OPINION: Rush to judgment on recall results in ridiculousness

  • Alaska Supreme Court Justice Joel Bolger stands for recognition during a State of the Judiciary address to the Alaska Legislature on Feb. 10, 2016, in Juneau. After initially refusing to, Bolger has recused himself from the case to recall Gov. Mike Dunleavy. (Photo/File/AP)

Perhaps the most monumental case to ever reach the Alaska Supreme Court is turning into a monumental you-know-what show.

The decision on whether any or all of the allegations against Gov. Mike Dunleavy are sufficient to allow the first recall of a statewide official will establish a consequential precedent, but the case so far has been marred by rushed rulings and subsequent reversals driven by an artificial political timeline rather than the carefully measured judicial review it demands.

To be sure, there are statutory deadlines that must be met as far as procedures for certifying signatures or setting an election; the judicial branch is bound by no such constraints, however, and yet its officers appear determined to squeeze this process into a timeframe that would fit into an episode of Judge Judy as they bend over backward to accommodate the political wishes of the recall proponents who believe they should be able to choose the timing of an election.

Starting with Superior Court Justice Eric Aarseth’s decision to rule from the bench after oral argument on Jan. 10 — which came as a surprise to both sides — this case has devolved into a whipsaw of hasty actions that frankly should embarrass the system.

Let’s review:

After taking a 10-minute recess, Aarseth issued a 20-minute decision allowing all but one allegation to stand.

He then told the Dunleavy defense he was not inclined to grant a stay of signature gathering.

Stand Tall With Mike attorney Brewster Jamison asked if he should make his stay request right then to have it on the record, but Aarseth told him to put it in writing.

After the stay request was submitted, a surprise decision came out from Aarseth’s office granting it. But it turns out that was a mistake from literally phoning in his ruling, and Aarseth withdrew the order the next day much to the joy of the recall proponents. (one can only wonder if Aarseth would consider his mistake to rise to incompetence as he did for Dunleavy’s Medicaid veto he allowed to stand in the recall petition)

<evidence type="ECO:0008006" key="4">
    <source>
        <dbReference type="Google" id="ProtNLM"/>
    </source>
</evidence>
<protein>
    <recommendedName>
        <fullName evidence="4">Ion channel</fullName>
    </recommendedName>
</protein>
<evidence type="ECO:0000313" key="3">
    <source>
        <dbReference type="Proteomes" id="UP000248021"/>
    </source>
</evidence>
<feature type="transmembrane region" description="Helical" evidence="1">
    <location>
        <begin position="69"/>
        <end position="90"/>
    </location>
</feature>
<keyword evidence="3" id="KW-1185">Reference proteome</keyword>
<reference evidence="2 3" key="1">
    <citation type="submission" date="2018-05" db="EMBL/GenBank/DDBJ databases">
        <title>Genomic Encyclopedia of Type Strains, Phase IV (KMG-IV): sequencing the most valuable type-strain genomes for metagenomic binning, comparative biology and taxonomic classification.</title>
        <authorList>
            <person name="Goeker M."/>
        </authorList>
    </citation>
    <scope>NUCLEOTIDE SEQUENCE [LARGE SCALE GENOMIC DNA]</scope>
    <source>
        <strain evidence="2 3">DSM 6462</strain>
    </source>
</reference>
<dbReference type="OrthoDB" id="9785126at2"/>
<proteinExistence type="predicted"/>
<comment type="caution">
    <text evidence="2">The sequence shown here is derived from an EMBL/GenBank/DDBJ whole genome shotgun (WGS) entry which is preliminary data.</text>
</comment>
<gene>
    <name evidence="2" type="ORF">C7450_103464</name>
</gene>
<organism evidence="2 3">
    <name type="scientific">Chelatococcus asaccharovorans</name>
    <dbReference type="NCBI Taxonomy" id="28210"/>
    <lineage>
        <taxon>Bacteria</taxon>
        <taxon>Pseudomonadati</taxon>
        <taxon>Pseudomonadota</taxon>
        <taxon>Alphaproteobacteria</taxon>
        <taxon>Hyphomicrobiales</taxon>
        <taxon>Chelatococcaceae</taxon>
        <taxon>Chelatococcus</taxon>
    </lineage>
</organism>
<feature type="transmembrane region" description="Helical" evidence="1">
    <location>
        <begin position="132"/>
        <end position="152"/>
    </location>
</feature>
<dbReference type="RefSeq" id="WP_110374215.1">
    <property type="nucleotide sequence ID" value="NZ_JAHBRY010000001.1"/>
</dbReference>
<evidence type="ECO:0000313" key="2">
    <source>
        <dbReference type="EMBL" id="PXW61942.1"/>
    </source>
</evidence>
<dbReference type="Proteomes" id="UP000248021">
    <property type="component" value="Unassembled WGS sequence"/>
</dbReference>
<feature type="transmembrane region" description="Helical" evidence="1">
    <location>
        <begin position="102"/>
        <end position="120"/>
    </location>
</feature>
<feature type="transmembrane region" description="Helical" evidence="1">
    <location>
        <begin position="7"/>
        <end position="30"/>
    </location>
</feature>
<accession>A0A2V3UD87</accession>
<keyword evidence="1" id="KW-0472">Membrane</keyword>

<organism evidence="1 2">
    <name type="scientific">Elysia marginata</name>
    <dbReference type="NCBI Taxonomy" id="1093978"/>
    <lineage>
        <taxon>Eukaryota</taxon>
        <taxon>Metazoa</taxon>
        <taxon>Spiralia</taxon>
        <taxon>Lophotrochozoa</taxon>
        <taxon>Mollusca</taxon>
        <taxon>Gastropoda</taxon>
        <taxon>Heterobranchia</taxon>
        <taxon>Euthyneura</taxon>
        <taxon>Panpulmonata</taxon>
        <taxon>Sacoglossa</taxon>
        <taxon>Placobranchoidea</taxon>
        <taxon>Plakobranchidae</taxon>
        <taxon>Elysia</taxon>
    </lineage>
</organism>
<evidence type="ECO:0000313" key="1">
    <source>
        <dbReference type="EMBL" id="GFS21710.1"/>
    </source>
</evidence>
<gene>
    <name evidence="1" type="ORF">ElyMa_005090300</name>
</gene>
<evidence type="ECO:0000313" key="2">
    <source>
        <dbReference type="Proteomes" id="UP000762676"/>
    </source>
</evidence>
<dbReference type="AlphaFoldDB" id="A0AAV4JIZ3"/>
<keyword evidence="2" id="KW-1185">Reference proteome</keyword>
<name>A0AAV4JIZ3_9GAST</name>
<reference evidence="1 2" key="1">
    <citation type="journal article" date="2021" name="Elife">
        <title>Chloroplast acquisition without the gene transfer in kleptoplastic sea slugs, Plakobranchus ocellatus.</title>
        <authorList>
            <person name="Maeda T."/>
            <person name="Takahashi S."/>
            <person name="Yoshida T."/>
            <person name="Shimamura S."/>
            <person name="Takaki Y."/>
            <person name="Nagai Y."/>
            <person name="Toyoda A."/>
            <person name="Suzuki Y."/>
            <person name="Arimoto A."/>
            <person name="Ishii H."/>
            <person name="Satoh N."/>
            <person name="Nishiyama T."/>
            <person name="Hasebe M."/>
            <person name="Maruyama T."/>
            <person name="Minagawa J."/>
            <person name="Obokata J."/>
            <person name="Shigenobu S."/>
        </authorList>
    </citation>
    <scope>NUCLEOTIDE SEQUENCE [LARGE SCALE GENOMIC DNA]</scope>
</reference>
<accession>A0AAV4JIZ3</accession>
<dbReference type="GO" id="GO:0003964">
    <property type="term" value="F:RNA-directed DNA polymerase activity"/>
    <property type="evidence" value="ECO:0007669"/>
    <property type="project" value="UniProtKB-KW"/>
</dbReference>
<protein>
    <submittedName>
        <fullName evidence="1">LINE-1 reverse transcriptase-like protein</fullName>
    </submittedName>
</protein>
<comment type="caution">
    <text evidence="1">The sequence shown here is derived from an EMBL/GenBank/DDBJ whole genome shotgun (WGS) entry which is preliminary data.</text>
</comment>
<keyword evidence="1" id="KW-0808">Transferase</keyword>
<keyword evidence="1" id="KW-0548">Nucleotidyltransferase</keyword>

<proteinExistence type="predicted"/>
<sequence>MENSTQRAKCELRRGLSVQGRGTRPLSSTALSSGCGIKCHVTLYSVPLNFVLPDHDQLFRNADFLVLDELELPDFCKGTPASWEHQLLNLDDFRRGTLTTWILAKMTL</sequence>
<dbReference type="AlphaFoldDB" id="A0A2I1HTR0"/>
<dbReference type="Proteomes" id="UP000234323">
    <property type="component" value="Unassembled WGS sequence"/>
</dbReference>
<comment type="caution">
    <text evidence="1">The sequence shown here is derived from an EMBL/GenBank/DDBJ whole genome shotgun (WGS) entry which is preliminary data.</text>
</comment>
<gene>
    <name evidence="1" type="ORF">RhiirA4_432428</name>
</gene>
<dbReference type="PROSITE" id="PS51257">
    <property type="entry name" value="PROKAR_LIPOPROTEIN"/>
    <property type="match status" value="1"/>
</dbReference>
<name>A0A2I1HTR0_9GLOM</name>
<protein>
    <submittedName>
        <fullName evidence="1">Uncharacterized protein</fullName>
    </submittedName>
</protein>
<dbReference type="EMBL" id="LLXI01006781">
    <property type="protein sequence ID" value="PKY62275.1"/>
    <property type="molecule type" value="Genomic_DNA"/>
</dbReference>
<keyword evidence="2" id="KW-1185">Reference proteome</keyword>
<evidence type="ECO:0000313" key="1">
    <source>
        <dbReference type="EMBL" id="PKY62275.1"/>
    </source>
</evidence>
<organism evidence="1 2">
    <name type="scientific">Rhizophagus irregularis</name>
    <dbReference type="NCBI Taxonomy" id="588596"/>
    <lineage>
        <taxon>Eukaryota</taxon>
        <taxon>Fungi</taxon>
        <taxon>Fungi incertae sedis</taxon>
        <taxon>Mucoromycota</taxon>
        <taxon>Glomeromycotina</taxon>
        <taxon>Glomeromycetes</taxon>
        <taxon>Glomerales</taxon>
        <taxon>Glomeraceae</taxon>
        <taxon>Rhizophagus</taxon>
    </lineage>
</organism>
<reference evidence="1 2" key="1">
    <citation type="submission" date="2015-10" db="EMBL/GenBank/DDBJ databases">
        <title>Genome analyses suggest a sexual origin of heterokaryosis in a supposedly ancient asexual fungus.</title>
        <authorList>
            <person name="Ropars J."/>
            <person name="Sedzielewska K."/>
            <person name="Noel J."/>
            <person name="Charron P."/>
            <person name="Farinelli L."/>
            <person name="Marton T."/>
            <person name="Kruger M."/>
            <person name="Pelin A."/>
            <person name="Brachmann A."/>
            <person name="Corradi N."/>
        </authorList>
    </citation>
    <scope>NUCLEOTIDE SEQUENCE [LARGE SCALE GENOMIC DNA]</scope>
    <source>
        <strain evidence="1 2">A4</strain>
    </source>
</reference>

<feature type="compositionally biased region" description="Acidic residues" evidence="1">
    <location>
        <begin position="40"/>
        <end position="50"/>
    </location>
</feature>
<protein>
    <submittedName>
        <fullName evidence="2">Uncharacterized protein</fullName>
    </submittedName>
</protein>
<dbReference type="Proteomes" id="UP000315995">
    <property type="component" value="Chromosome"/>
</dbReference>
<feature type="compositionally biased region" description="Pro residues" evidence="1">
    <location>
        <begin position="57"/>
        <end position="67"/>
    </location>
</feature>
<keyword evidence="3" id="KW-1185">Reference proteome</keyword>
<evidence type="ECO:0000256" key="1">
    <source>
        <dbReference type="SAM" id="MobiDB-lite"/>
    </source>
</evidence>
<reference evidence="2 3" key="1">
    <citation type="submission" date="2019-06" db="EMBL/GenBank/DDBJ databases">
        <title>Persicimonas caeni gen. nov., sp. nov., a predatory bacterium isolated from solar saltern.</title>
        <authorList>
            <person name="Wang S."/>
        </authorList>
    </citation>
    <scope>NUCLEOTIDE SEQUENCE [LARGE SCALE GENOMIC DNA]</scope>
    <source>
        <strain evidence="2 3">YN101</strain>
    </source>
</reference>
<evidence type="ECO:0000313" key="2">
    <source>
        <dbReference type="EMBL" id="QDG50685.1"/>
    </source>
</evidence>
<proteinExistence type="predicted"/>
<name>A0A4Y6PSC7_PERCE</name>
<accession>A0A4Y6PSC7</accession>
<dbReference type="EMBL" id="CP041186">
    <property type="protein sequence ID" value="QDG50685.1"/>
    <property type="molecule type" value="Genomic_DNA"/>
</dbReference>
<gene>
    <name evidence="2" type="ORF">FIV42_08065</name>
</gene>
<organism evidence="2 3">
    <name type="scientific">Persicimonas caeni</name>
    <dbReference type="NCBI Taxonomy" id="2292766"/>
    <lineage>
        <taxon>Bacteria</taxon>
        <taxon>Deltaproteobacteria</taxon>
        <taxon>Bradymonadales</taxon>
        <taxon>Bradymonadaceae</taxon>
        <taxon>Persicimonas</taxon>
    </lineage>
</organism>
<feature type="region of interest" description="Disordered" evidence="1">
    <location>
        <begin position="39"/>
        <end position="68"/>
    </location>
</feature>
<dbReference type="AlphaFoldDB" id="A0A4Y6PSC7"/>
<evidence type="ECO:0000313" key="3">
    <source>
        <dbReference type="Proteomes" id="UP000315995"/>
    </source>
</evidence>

But then Aarseth heard arguments for the stay and reinstated his mistaken ruling.

Subsequently the Supreme Court reversed Aarseth to allow signature gathering, and went on to tell the parties it could also rule from the bench after it hears arguments on March 25.

Stand Tall With Mike took both the reversal of the stay and the expressed intent for a quick decision as indicative the recall would go forward no matter what, and promptly withdrew from the case.

But we’re not done with the twists and turns.

On their way to the door, Dunleavy’s defenders also questioned Chief Justice Joel Bolger’s impartiality in the case based on his involvement and public statements over allegations included in the recall petition.

The Supreme Court quickly issued a statement saying Bolger had no conflicts requiring recusal while inviting either side to ask for it if they chose.

Then Bolger apparently refreshed his memory of his own comments regarding aspects of the case and recused himself anyway, making both STWM’s decision to abruptly withdraw and the Court’s initial statement of nothing-to-see-here look ill-considered in hindsight.

The devolution of this case into farce is entirely the fault of the judges who have presided over it so far.

The recall proponents are not entitled to expedited review, nor are they entitled to an election at the time of their choosing, yet the judicial branch has apparently decided they are and now has egg covering its face as a result.

Andrew Jensen can be reached at [email protected].

Updated: 
03/04/2020 - 9:22am